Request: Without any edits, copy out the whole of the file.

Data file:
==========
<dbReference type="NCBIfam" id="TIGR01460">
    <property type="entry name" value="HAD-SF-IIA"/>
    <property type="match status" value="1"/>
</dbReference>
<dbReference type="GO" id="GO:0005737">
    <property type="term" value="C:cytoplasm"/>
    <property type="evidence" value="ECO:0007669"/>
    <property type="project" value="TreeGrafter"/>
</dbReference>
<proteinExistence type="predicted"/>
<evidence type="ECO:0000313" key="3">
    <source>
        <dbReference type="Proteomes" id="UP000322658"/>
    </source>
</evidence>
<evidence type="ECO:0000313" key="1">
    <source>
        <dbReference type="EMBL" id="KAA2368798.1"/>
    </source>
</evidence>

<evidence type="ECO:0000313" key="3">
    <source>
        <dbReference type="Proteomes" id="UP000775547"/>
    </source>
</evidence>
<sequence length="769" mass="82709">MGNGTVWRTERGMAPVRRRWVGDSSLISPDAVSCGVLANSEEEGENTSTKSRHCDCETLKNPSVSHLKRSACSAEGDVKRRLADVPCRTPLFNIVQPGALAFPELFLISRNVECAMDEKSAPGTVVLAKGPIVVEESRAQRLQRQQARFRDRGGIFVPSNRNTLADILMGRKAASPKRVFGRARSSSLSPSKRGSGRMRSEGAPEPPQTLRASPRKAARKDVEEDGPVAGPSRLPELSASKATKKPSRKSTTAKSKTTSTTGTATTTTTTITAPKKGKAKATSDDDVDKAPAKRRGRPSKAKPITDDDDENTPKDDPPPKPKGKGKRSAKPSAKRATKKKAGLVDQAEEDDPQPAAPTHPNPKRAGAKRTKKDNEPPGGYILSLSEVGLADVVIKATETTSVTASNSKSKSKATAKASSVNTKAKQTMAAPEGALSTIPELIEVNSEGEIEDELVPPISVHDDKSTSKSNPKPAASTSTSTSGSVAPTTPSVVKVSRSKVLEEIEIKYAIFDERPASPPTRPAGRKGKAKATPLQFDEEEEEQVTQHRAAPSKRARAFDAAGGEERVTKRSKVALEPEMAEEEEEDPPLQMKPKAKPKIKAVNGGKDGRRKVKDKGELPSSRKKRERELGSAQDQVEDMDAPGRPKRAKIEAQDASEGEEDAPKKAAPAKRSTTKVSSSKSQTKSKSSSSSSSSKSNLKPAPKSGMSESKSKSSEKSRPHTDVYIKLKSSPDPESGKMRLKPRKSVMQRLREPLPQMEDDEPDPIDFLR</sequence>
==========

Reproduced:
<dbReference type="NCBIfam" id="TIGR01460">
    <property type="entry name" value="HAD-SF-IIA"/>
    <property type="match status" value="1"/>
</dbReference>
<dbReference type="GO" id="GO:0005737">
    <property type="term" value="C:cytoplasm"/>
    <property type="evidence" value="ECO:0007669"/>
    <property type="project" value="TreeGrafter"/>
</dbReference>
<proteinExistence type="predicted"/>
<evidence type="ECO:0000313" key="3">
    <source>
        <dbReference type="Proteomes" id="UP000322658"/>
    </source>
</evidence>
<evidence type="ECO:0000313" key="1">
    <source>
        <dbReference type="EMBL" id="KAA2368798.1"/>
    </source>
</evidence>

<evidence type="ECO:0000313" key="3">
    <source>
        <dbReference type="Proteomes" id="UP000775547"/>
    </source>
</evidence>
<sequence length="769" mass="82709">MGNGTVWRTERGMAPVRRRWVGDSSLISPDAVSCGVLANSEEEGENTSTKSRHCDCETLKNPSVSHLKRSACSAEGDVKRRLADVPCRTPLFNIVQPGALAFPELFLISRNVECAMDEKSAPGTVVLAKGPIVVEESRAQRLQRQQARFRDRGGIFVPSNRNTLADILMGRKAASPKRVFGRARSSSLSPSKRGSGRMRSEGAPEPPQTLRASPRKAARKDVEEDGPVAGPSRLPELSASKATKKPSRKSTTAKSKTTSTTGTATTTTTTITAPKKGKAKATSDDDVDKAPAKRRGRPSKAKPITDDDDENTPKDDPPPKPKGKGKRSAKPSAKRATKKKAGLVDQAEEDDPQPAAPTHPNPKRAGAKRTKKDNEPPGGYILSLSEVGLADVVIKATETTSVTASNSKSKSKATAKASSVNTKAKQTMAAPEGALSTIPELIEVNSEGEIEDELVPPISVHDDKSTSKSNPKPAASTSTSTSGSVAPTTPSVVKVSRSKVLEEIEIKYAIFDERPASPPTRPAGRKGKAKATPLQFDEEEEEQVTQHRAAPSKRARAFDAAGGEERVTKRSKVALEPEMAEEEEEDPPLQMKPKAKPKIKAVNGGKDGRRKVKDKGELPSSRKKRERELGSAQDQVEDMDAPGRPKRAKIEAQDASEGEEDAPKKAAPAKRSTTKVSSSKSQTKSKSSSSSSSSKSNLKPAPKSGMSESKSKSSEKSRPHTDVYIKLKSSPDPESGKMRLKPRKSVMQRLREPLPQMEDDEPDPIDFLR</sequence>